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Smallpox Fact Sheet for Patients

Smallpox is a serious, contagious, and sometimes fatal infectious disease. There is no specific treatment for smallpox disease, and the only prevention is vaccination. Smallpox outbreaks have occurred from time to time for thousands of years, but the disease is now eradicated after a successful worldwide vaccination program. The last case of smallpox in the United States was in 1949. The last naturally occurring case in the world was in Somalia in 1977. After the disease was eliminated from the world, routine vaccination against smallpox among the general public was stopped because it was no longer necessary for prevention.

Signs and Symptoms:

The symptoms of smallpox begin with high fever, head and body aches, and sometimes vomiting. A rash follows that spreads and progresses to raised bumps and pus-filled blisters that crust, scab, and fall off after about three weeks, leaving a pitted scar.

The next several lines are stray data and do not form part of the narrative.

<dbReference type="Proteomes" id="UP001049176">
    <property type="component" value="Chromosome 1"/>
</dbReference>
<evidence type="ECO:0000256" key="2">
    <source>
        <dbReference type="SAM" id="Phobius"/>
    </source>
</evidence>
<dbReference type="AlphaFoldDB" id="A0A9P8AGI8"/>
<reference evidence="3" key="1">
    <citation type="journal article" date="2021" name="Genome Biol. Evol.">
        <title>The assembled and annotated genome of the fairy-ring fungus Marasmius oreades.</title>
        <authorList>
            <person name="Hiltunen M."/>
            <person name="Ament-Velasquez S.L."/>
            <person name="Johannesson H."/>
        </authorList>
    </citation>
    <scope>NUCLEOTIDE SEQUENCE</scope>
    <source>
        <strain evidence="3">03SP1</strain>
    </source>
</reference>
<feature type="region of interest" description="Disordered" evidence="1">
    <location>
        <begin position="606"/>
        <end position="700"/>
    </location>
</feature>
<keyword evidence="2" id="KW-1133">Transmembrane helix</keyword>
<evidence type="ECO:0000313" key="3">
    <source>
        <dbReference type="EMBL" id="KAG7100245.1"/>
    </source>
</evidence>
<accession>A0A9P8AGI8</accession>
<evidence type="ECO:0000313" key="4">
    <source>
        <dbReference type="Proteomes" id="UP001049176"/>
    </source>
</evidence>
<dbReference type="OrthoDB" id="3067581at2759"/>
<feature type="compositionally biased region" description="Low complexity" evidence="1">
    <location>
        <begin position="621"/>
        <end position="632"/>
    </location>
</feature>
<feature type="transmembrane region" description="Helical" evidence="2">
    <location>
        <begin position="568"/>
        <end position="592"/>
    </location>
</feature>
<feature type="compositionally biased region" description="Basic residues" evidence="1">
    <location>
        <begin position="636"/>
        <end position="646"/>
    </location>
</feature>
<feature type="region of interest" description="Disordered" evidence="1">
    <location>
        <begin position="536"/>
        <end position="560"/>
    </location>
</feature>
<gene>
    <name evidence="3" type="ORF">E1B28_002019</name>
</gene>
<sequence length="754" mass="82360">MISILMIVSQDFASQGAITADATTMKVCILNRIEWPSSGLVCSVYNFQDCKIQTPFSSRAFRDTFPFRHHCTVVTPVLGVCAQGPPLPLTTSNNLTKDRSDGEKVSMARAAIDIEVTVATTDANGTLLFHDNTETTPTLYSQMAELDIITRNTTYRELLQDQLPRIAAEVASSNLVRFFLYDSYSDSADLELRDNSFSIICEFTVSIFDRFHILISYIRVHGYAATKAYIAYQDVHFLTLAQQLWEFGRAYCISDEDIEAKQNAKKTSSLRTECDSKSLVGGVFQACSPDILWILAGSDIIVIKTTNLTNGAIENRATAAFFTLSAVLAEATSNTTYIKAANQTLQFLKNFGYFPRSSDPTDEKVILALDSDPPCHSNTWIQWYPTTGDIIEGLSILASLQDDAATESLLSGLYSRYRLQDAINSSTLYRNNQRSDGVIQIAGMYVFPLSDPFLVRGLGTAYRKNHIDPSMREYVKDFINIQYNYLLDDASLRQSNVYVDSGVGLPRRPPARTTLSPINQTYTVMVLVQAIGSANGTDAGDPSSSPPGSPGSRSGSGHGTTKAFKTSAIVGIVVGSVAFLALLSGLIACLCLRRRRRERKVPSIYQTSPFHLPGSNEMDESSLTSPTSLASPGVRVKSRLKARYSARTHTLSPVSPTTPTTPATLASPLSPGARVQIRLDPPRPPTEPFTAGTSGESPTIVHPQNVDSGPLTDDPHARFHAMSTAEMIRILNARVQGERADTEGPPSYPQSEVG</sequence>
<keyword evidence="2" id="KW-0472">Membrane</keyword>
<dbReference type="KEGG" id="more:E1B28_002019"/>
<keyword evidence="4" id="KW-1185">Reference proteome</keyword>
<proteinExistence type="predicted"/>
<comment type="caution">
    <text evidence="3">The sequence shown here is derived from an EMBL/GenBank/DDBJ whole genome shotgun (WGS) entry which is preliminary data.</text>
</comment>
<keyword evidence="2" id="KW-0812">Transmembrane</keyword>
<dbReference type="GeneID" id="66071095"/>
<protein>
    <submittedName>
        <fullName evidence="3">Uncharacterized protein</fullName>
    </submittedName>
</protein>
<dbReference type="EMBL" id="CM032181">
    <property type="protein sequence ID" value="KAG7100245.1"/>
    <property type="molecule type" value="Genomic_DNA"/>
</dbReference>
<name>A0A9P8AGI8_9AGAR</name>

If someone comes in contact with smallpox, how long does it take to show symptoms?

After exposure, it takes between 7 and 17 days for symptoms of smallpox to appear (average incubation time is 12 to 14 days). During this time, the infected person feels fine and is not contagious.

Is smallpox fatal?

The majority of patients with smallpox recover, but death may occur in up to 30% of cases. Many smallpox survivors have permanent scars over large areas of their body, especially their face. Some are left blind.

How is smallpox spread?

Smallpox normally spreads from contact with infected persons. Generally, direct and fairly prolonged face-to-face contact is required to spread smallpox from one person to another. Smallpox also can be spread through direct contact with infected bodily fluids or contaminated objects such as bedding or clothing.